That’s only a fraction of the stack I’m looking to get through, so I may just stay up late and read funny books until my eyes pop out of my head to get a look at more New 52, the Fear Itself epilogues and more X-Men: Regenesis.

Reviewing DC’s Justice League #1 in print and in digital

I haven’t reviewed new comics in a while, though I’ve had a few requests and will get some comments on those books up in the next day or so.

In the interim, DC’s New 52 kicked off yesterday with the release of Justice League #1. I got a copy from DC, and found it to have some good points and some bad. I also tried the digital edition on my iPhone and that spurred lots of ideas on what works and what doesn’t about that format.

But first, the comic itself is good but not great.

Jim Lee and Scott Williams deliver some fantastic looking art. It’s attractive and highly detailed and colored well by Alex Sinclair. And while Lee’s never been the very best storyteller in comics, he’s also much better than he used to be and the book is an attractive and easy read.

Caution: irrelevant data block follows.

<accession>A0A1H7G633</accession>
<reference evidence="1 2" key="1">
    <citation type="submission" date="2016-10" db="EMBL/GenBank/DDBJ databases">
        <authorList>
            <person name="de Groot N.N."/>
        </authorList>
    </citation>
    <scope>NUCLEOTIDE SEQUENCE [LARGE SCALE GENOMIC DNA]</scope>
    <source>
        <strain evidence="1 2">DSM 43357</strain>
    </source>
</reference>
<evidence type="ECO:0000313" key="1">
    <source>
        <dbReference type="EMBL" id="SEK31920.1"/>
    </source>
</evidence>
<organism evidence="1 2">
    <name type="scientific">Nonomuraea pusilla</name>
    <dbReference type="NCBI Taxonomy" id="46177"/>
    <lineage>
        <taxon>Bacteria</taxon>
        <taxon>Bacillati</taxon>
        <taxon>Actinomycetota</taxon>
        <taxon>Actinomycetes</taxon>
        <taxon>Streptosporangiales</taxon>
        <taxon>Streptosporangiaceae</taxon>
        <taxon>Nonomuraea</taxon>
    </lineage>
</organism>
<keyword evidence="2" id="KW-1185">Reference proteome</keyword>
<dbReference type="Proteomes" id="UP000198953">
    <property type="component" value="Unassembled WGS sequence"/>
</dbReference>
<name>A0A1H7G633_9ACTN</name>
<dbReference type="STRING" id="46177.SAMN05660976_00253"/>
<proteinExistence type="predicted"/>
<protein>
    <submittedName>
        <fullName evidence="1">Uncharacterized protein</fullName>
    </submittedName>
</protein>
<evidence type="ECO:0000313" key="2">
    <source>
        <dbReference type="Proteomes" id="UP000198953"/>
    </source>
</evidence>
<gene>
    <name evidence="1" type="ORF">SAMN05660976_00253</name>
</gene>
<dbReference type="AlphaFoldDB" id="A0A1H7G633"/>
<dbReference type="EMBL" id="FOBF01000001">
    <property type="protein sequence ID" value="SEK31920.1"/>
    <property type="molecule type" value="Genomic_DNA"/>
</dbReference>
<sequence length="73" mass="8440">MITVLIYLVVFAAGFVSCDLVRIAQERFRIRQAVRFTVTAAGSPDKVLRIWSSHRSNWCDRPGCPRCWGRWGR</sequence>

As usual, Lee’s designs for Batman, Green Lantern and Superman are powerful and modern. I especially like the intense detail Lee and Williams give to Green Lantern’s powers.

I almost think the art is too detailed, though that may just be my middle-aging eyesight speaking. When this gets collected into a slightly larger format like a hardcover, I think it’ll look even better because there will be a bit more room for these details to shine.

The script by Geoff Johns is a bit more mixed. This issue takes an approach similar to that of the first episode of a TV series. We start knowing nothing, get a big splash of action with Batman, and then introduce some conflict as Green Lantern shows up and the pair head straight for a confrontation with Superman. There’s also a sub plot introducing Vic Stone, who eventually will become Cyborg. The issue is quickly paced and reads well, though some of the dialog is a bit stiff.